I-522 Initiative: Expensive and Unnecessary
To the Editor:
Next month, voters in Washington will decide whether or not to require the labeling of genetically modified products. The proposal, called the I-522 initiative, is very similar to the failed Prop 37 initiative in California last year. If passed, the law will require that any product sold in Washington containing a genetically modified ingredient be specially labeled as a genetically modified item. I-522 is a statewide initiative, meaning that the law would apply only to the state of Washington. However, it has far-reaching consequences for manufacturers who would have to create special labels for products due to be sold in Washington.
The dispute over the labeling of GMO products comes out of a much larger debate regarding the safety of genetically modified foods. Genetically modified organisms, or GMOs, are plants or animals created through the gene splicing techniques of biotechnology, also called genetic engineering or GE. This technology merges DNA from different species, creating combinations of plant, animal, bacterial and viral genes that cannot occur in nature or in traditional crossbreeding. Thanks to advances in GMO technology, we are now experiencing increased crop yields, crop resistance to pests and diseases, reduced costs for food and drug production, enhanced food quality, greater food security, and numerous contributions to the field of medicine.
Through I-522, opponents of GMOs are trying to bring awareness to the “dangers” of genetic engineering by requiring the labeling of any food containing a genetically modified component. Currently, about 70 percent of the food on grocery store shelves contains one or more genetically modified ingredients. Therefore, a majority of the food supply in Washington would be subject to different, and inevitably more costly, regulations.
If I-522 is passed, the state will have to spend millions to cover the added costs to ensure that thousands of food products in thousands of stores are meeting the new requirements. Farmers and manufacturers will need to establish new operations for labeling, packaging, distributing and keeping record of foods sold in Washington, which is sure to be costly as well. And as if trial lawyers needed a new market for their services, you can be sure that the number of lawsuits will increase from disputes over the wording on food labels. America’s farmers, food producers, and small business owners do not need more liability-related expenses.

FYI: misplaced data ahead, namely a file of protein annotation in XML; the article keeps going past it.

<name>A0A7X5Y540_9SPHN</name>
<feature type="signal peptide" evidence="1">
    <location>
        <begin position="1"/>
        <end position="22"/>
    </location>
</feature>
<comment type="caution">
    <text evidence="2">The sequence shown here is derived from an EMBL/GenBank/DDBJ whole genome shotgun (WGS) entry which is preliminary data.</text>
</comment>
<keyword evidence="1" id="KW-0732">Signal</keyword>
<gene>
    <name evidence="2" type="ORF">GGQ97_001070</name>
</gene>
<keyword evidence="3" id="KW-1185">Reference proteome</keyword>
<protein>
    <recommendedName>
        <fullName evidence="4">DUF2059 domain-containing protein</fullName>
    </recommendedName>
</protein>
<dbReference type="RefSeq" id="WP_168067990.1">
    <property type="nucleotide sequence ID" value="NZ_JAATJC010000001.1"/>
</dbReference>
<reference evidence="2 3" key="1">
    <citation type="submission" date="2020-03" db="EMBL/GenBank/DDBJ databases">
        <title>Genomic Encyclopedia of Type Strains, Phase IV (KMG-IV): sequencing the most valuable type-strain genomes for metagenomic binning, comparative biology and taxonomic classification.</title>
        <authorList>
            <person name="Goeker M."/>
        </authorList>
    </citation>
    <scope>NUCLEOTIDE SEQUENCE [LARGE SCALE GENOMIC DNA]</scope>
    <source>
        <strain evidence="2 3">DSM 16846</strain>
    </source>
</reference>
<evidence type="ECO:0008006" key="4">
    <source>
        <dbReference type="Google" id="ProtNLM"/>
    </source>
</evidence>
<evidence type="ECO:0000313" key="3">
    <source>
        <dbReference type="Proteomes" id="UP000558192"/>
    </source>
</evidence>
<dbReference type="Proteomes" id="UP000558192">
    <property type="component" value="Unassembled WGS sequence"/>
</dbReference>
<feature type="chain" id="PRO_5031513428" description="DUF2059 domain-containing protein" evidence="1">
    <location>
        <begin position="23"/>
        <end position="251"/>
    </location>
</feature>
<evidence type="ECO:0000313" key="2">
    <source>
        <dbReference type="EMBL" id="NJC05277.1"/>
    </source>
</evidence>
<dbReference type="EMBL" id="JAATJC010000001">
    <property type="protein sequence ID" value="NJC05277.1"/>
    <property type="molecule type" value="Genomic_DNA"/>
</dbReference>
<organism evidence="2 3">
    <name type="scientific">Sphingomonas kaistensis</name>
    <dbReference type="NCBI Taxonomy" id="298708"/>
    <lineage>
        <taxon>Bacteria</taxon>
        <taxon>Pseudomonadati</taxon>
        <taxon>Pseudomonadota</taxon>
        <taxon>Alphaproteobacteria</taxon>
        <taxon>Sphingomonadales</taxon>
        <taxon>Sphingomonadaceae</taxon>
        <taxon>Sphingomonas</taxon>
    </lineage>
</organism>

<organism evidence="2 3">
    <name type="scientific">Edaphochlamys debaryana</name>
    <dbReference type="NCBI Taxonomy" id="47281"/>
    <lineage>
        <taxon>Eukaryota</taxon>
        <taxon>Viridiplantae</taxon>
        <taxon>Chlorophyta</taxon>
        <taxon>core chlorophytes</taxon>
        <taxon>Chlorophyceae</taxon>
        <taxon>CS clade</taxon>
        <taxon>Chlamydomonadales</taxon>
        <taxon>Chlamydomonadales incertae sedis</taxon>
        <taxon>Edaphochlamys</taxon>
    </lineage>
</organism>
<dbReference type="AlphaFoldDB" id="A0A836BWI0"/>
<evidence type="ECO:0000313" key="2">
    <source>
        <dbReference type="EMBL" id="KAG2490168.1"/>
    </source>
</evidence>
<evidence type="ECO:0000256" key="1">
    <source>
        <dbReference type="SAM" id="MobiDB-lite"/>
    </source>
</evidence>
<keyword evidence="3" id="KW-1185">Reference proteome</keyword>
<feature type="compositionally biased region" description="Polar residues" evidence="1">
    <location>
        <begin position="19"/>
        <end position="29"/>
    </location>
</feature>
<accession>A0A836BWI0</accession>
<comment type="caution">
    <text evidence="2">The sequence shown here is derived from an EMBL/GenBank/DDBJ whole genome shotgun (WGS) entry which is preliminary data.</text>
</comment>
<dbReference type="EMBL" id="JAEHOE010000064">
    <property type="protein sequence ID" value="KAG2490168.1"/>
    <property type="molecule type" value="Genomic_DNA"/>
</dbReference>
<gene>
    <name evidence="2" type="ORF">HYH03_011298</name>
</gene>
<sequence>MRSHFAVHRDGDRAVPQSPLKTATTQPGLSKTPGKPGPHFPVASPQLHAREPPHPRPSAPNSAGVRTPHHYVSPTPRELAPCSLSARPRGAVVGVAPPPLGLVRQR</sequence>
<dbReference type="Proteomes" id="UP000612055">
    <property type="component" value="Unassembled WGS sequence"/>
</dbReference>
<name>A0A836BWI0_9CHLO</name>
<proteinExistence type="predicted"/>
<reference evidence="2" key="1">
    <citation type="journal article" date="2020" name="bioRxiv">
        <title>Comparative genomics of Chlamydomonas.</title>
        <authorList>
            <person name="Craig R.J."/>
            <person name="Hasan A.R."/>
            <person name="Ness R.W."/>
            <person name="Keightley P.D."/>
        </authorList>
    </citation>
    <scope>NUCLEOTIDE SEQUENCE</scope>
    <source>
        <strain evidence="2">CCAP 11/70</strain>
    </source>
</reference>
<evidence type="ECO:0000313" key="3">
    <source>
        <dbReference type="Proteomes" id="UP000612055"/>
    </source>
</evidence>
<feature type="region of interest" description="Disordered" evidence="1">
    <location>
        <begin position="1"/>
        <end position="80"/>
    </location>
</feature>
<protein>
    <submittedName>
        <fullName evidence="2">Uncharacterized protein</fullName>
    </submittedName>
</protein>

On top of the aforementioned, the proposed rules under I-522 are in themselves nonsensical and ineffective. Fruits, vegetables, and grain-based foods produced by farmers will be subject to required labeling laws, but meat and dairy products from animals fed with genetically modified grains will be exempt. Items sold in stores containing a GMO ingredient must be labeled, but restaurants will be exempt from having to notify patrons of whether or not their menu contains genetically modified food items. In addition, there is no proposed method of ensuring that foods imported from other countries are GMO-free.
The romanticized ideal of agriculture promoted by anti-GMO groups is simply not realistic for today’s society. Less than 1 percent of the U.S. population claims farming as their primary occupation. Compare that to 1900 when more than 50 percent of the population still lived on a farm or was employed in agricultural services. In 1900, the U.S. population was about 76 million. Today, it’s about 314 million and we export more food than ever before.
Genetic engineering is precisely the technology that has allowed American agriculture to produce exponentially more with only a fraction of the resources. Without such technology, we could never have grown enough food to meet our own needs, let alone global demand. The world population has doubled since 1960 and is predicted to double again by 2050. We need to focus on expanding agriculture to meet this ever-growing demand, not unnecessarily labeling foods whose dangers have yet to be identified. I-522 is attempting to generate fear among consumers and cause them to view their food with a suspicion that isn’t justified.
Since the beginning of time, innovation has been met by skeptics hesitant to change and progress. Genetic modification is no different. The I-522 initiative is simply another hurdle on the path to a stable and plentiful global food supply where no man, woman or child is forced to go hungry.
National Grange Legislative Director